52 | American Literary Magazine

Bang Pow Shane Ryden

Spring 2021 | 53

It is not that I’m angry Gracie Donovan

Content Warning: sexual assault I’m just not entirely sure what happened, or how it came to be. All I know is that it left me feeling nauseous, vomiting on the bathroom floor. It is not that I said no, but I didn’t really say yes. With a face buried in a pillow and your arm around my throat. My mouth spilled out the words, I think I think I think It is not that I hate you I just can’t stand to see your face. Smug and put together like you didn’t steal it away. My innocence, that is. It is not that I feel broken I just don’t feel whole anymore. A year gone by, two christmases coming and going leaves falling out like baby teeth. But I am still there in that dorm room with you. It is not entirely easy. To be a woman, I think. To sit in class across the row from the person who took away that soft little thing you held inside of you for years and years and years. But it is not special, this feeling that I have. It is common It is spoken of It is all there is

54 | American Literary Magazine


Megan Long Artist Statement: “Still” captures the calmness of a fresh snowstorm with inspiration from Wes Anderson’s movie stills. His symmetrical cinematography and solid production design became the lens to capture the National Cathedral’s lawn in January. Spring 2021 | 55


Annie Dempsey

56 | American Literary Magazine

Idea farm

Niccolo Bechtler Innumerable legs I lead

the ideas

and the


to pasture

smell feed them a


of phosphorus diet


hardtack and

alphabet soup a lucky few grow

with terrible strong


they gnaw

sprout black lettering

(their wooly coats)

ripe for shearing these come with me

to the state fair

perhaps dreaming

of blue ribbons

How do we


to hate

an answer: decades of training and all my fails to hold

countless mother can notice

Once to rear these

but now




is how

the singer


but whose?

was play

and lead my herding dog

her breath soon around their I imagine

too well?

his pitch she pursues a beauty

in blueblack

what we know

to wake them from their pen

seems tired

I worry may


translucent hooves the ribbon

to carry her and

evaporating in my hands.

Spring 2021 | 57

Observe and Describe Annie Przypyszny

When I’m sad, I observe my sadness. I pay attention to its shape (spiral? turret? declivity?), its color (blue? mauve? clear?), its taste (often that of ice, but sometimes like Amoxicillin, chalky and sweet). When this analyzation is complete, I name the sadness. This process lies somewhere in between naming a species and naming a baby; precise terminology is important, yet I made the sadness— it’s mine. There must be room, then, for sentimentality. Today’s is smudged, like a handprint on the side of a car. It’s the color of cloud and tastes bland, bland, bland. I fog a mirror with my breath and write my own name in the blur. Except with the letters backwards. And upsidedown. And printed with a finger from the unaccustomed left hand.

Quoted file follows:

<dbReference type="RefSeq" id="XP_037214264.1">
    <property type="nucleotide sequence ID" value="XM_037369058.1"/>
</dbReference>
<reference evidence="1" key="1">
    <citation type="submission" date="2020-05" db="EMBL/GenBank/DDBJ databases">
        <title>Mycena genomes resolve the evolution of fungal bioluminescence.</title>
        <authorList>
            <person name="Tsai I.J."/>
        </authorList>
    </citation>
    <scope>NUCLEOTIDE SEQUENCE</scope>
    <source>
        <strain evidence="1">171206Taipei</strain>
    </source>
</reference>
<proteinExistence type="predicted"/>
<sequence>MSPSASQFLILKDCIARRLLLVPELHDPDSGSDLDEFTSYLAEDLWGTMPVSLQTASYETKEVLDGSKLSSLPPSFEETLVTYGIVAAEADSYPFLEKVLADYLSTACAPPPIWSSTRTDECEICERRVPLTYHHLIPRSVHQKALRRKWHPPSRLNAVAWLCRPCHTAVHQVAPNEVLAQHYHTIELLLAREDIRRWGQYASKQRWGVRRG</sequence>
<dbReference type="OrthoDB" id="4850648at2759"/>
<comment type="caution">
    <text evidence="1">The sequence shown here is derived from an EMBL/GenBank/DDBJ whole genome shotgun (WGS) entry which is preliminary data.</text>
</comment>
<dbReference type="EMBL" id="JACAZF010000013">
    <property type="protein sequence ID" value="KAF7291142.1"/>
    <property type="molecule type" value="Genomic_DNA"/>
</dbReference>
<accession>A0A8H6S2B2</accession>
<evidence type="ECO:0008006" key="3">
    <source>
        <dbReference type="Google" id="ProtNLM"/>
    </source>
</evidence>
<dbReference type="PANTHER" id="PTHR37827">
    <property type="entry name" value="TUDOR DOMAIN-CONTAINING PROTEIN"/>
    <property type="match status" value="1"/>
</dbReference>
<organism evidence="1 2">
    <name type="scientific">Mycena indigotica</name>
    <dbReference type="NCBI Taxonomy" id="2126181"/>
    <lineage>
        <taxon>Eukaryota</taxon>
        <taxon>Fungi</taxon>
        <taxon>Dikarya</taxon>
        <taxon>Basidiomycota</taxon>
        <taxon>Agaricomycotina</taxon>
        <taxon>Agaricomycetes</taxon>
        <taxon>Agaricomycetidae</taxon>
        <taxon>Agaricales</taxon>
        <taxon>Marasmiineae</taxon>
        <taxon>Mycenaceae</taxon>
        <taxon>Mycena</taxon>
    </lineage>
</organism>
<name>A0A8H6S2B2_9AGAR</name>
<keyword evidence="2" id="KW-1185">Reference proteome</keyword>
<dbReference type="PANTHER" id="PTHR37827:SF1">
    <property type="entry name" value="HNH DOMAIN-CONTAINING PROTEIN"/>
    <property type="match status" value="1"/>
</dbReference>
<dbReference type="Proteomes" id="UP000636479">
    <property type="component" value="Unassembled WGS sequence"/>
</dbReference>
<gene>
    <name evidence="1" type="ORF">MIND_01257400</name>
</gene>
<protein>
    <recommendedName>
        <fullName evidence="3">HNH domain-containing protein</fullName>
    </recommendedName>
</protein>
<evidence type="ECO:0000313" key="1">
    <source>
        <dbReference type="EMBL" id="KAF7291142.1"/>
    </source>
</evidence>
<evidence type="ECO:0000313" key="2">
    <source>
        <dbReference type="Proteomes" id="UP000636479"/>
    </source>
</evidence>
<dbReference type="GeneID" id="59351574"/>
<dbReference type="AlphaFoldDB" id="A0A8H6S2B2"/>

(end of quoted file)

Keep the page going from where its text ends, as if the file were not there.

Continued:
58 | American Literary Magazine

Alcarez’s Doves Shane Ryden

Spring 2021 | 59


Ronaldo Bolanos

60 | American Literary Magazine

December Jazz Peyton Bigora

Velvet growls The smoky room dazzles of Saxophone blues Mulled wine stained lips, I lean into Peppermint and clove Your whispers pass through me like Flickering ash Muted neon sways Dust rolls in clouding our boots Raveled in one booth Scarves and hats heaped Tipsy laughs High empty heads Hearts melded so sweetly With honey Let’s pour another

Spring 2021 | 61

J is for Johnny Jasper Lesly

Because you say you’ll never be Baby, because you’ll never be 80 pounds soaking wet in a skin-tight size whatever white dress, because I fell in love with a girl with broad shoulders and a heart that she thinks is as cold as the steel rod in her back, because I’ll never be Patrick Swayze neither, all arms and shoulders and chest and muscles and ripples and heart, because I’ll never punch a hole in a backseat window (or a wall) because I can’t even drive a car, so I’ll never leave the driver’s side to walk to your door before you can open it. Because I don’t fit in, neither Swayze nor Baby, because I’m not the right size or the right shape or the right anything, because I am a sort of purgatory person, an in-betweener, a meanwhile on the way to your actually, because there is no room for me in your fantasy, because you love me now but not in the way that I love you, because you don’t know what you want so you might as well want me.

Because I can’t fucking dance, but you still stand on my toes like you mean it when my shaky arms are wrapped around your waist, because our silly silhouettes won’t ever line up even though we’re the same size, and because they’re so beautiful, but I want us to be so beautiful in all the in-between spaces, the ones where I fit in, because I want to find all the spaces in your life where I fit in, because you don’t want to take me away from mine, but I want to bleed into yours until I can’t remember who’s me and who’s you and who’s Patrick and who’s Baby and who’s dancing with who as long as it’s just us two, because I love you, because I do.